ECDH+AESGCM:ECDH+AES256:ECDH+AES128:ECDH+3DES:RSA+AES:RSA+3DES:!aNULL:!MD5:!DSS

If you are not using APR, you need slightly different directives. SSL is configured in

`conf/server.xml`

, and there's a default configuration commented out:<!-- <Connector port="8443" protocol="HTTP/1.1" SSLEnabled="true" maxThreads="150" scheme="https" secure="true" clientAuth="false" sslProtocol="TLS" /> -->

After uncommenting it, we need to change a few things. Setting the certificate is beyond the scope of this post, but you'll probably need at least the

`keystorePass`

and `keyAlias`

options. Change the `protocol`

option to `protocol="org.apache.coyote.http11.Http11NioProtocol"`

, which will enable the NIO connector. The NIO connector is non-blocking for better performance with slow clients, and doesn't support client-initiated renegotiation, which mitigates some DOS attacks. If you don't care about IE6 and Java 6, you can remove SSLv3 and only leave the TLS protocols enabled using `sslEnabledProtocols="TLSv1.2,TLSv1.1,TLSv1"`

.Let's convert the cipher string into something Tomcat can understand. The option to configure is

`ciphers`

, using the JSSE naming convention, as specified in the documentation. In order to convert the OpenSSL cipher suite names to JSSE names, we can use the standard TLS codes for each cipher suite. The full list can be downloaded from the IANA registry, where you can download a tls-parameters-4.csv file. Now we can use a little bit of shell to convert the list:STRING='ECDH+AESGCM:ECDH+AES256:ECDH+AES128:ECDH+3DES:RSA+AES:RSA+3DES:!aNULL:!MD5:!DSS' CODES=`/usr/local/ssl/bin/openssl ciphers -V "$STRING" | cut -d- -f1` CIPHERS=`for CODE in $CODES; do grep "^\"$CODE\"" tls-parameters-4.csv | cut -d, -f3; done` echo $CIPHERS | sed 's/ /,/g'

Which gives us the string

`TLS_ECDHE_RSA_WITH_AES_256_GCM_SHA384,TLS_ECDHE_ECDSA_WITH_AES_256_GCM_SHA384,TLS_ECDH_RSA_WITH_AES_256_GCM_SHA384,TLS_ECDH_ECDSA_WITH_AES_256_GCM_SHA384,TLS_ECDHE_RSA_WITH_AES_128_GCM_SHA256,TLS_ECDHE_ECDSA_WITH_AES_128_GCM_SHA256,TLS_ECDH_RSA_WITH_AES_128_GCM_SHA256,TLS_ECDH_ECDSA_WITH_AES_128_GCM_SHA256,TLS_ECDHE_RSA_WITH_AES_256_CBC_SHA384,TLS_ECDHE_ECDSA_WITH_AES_256_CBC_SHA384,TLS_ECDHE_RSA_WITH_AES_256_CBC_SHA,TLS_ECDHE_ECDSA_WITH_AES_256_CBC_SHA,TLS_ECDH_RSA_WITH_AES_256_CBC_SHA384,TLS_ECDH_ECDSA_WITH_AES_256_CBC_SHA384,TLS_ECDH_RSA_WITH_AES_256_CBC_SHA,TLS_ECDH_ECDSA_WITH_AES_256_CBC_SHA,TLS_ECDHE_RSA_WITH_AES_128_CBC_SHA256,TLS_ECDHE_ECDSA_WITH_AES_128_CBC_SHA256,TLS_ECDHE_RSA_WITH_AES_128_CBC_SHA,TLS_ECDHE_ECDSA_WITH_AES_128_CBC_SHA,TLS_ECDH_RSA_WITH_AES_128_CBC_SHA256,TLS_ECDH_ECDSA_WITH_AES_128_CBC_SHA256,TLS_ECDH_RSA_WITH_AES_128_CBC_SHA,TLS_ECDH_ECDSA_WITH_AES_128_CBC_SHA,TLS_ECDHE_RSA_WITH_3DES_EDE_CBC_SHA,TLS_ECDHE_ECDSA_WITH_3DES_EDE_CBC_SHA,TLS_ECDH_RSA_WITH_3DES_EDE_CBC_SHA,TLS_ECDH_ECDSA_WITH_3DES_EDE_CBC_SHA,TLS_RSA_WITH_AES_256_GCM_SHA384,TLS_RSA_WITH_AES_256_CBC_SHA256,TLS_RSA_WITH_AES_256_CBC_SHA,TLS_RSA_WITH_AES_128_GCM_SHA256,TLS_RSA_WITH_AES_128_CBC_SHA256,TLS_RSA_WITH_AES_128_CBC_SHA,TLS_RSA_WITH_3DES_EDE_CBC_SHA`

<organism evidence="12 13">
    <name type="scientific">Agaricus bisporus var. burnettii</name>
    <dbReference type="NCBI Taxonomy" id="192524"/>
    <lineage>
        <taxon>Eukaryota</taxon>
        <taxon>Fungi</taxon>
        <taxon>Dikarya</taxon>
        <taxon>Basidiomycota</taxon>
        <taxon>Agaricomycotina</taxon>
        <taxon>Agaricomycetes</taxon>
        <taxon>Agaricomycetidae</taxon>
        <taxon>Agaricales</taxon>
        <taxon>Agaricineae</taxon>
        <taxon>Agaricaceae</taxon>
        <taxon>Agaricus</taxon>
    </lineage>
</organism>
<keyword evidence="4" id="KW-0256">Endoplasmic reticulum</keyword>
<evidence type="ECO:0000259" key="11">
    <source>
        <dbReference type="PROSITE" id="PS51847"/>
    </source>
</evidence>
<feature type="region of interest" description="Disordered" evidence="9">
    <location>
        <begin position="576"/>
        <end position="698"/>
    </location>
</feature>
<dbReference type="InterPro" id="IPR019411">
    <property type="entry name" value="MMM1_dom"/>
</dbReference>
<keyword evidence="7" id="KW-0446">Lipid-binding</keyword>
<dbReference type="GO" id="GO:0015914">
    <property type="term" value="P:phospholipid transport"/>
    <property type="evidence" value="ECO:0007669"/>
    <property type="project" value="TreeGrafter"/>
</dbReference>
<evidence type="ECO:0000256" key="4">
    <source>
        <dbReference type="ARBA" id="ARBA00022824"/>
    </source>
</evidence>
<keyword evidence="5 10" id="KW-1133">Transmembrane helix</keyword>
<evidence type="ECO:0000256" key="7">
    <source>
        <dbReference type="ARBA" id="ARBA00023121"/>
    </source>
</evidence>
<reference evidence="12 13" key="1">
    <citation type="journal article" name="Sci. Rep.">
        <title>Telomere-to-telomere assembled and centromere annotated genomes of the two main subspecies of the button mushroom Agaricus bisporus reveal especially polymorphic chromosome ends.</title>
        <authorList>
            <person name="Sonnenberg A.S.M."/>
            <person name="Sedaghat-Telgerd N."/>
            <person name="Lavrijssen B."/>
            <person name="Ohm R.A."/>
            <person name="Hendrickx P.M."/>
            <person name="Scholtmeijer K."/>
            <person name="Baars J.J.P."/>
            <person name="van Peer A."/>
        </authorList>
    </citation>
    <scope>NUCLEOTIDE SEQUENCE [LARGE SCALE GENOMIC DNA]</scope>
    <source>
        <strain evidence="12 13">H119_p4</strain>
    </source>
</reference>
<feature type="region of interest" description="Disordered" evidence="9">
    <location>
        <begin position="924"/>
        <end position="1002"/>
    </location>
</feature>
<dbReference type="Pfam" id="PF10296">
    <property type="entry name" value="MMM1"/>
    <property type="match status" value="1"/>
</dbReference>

.Set your

`ciphers`

parameter to that. Note that even though the list contains GCM (Galois/Counter Mode) suites, the default Java 7 Sun JSSE provider does not implement them, and so they won't be used under Java 7. GCM suites should be implemented for Java 8 - see JEP 115. Also, if you are in a country that does not prohibit strong encryption, you need to install the JCE Unlimited Strength Jurisdiction Policy Files, otherwise you won't have any 256 bit ciphers.With the above cipher string and Oracle Java 7, the SSL Server Test provides a score of 90 for key exchange and 90 for cipher strength. It also says that BEAST is not mitigated server-side, but that attack is mitigated on the client side for most clients - see BEAST information. Apple has also finally fixed this in Mavericks - see this post. However, Tomcat does not enforce the order of the ciphers in the list, and so for some reason all version of IE that are tested choose the RSA key exchange, even though they support ECDHE. Of course, RSA key exchange does not provide forward secrecy. We can further improve this by removing RSA key exchange from the cipher string:

ECDH+AESGCM:ECDH+AES256:ECDH+AES128:ECDH+3DES:!aNULL:!MD5:!DSS

Which results in this list of ciphers:

`TLS_ECDHE_RSA_WITH_AES_256_GCM_SHA384,TLS_ECDHE_ECDSA_WITH_AES_256_GCM_SHA384,TLS_ECDH_RSA_WITH_AES_256_GCM_SHA384,TLS_ECDH_ECDSA_WITH_AES_256_GCM_SHA384,TLS_ECDHE_RSA_WITH_AES_128_GCM_SHA256,TLS_ECDHE_ECDSA_WITH_AES_128_GCM_SHA256,TLS_ECDH_RSA_WITH_AES_128_GCM_SHA256,TLS_ECDH_ECDSA_WITH_AES_128_GCM_SHA256,TLS_ECDHE_RSA_WITH_AES_256_CBC_SHA384,TLS_ECDHE_ECDSA_WITH_AES_256_CBC_SHA384,TLS_ECDHE_RSA_WITH_AES_256_CBC_SHA,TLS_ECDHE_ECDSA_WITH_AES_256_CBC_SHA,TLS_ECDH_RSA_WITH_AES_256_CBC_SHA384,TLS_ECDH_ECDSA_WITH_AES_256_CBC_SHA384,TLS_ECDH_RSA_WITH_AES_256_CBC_SHA,TLS_ECDH_ECDSA_WITH_AES_256_CBC_SHA,TLS_ECDHE_RSA_WITH_AES_128_CBC_SHA256,TLS_ECDHE_ECDSA_WITH_AES_128_CBC_SHA256,TLS_ECDHE_RSA_WITH_AES_128_CBC_SHA,TLS_ECDHE_ECDSA_WITH_AES_128_CBC_SHA,TLS_ECDH_RSA_WITH_AES_128_CBC_SHA256,TLS_ECDH_ECDSA_WITH_AES_128_CBC_SHA256,TLS_ECDH_RSA_WITH_AES_128_CBC_SHA,TLS_ECDH_ECDSA_WITH_AES_128_CBC_SHA,TLS_ECDHE_RSA_WITH_3DES_EDE_CBC_SHA,TLS_ECDHE_ECDSA_WITH_3DES_EDE_CBC_SHA,TLS_ECDH_RSA_WITH_3DES_EDE_CBC_SHA,TLS_ECDH_ECDSA_WITH_3DES_EDE_CBC_SHA`

.With this list, IE is forced to choose ECDHE for key exchange, which provides forward secrecy. IE6/XP, IE8/XP, and Java6u45 still fail because SSLv3 is disabled. However, Bing Oct 2013 handshake now also fails, as well as OpenSSL 0.9.8y (released February 5 2013). OpenSSL 1.0.1e works fine. If you are ok with forcing some clients to upgrade, leave out the RSA key exchange.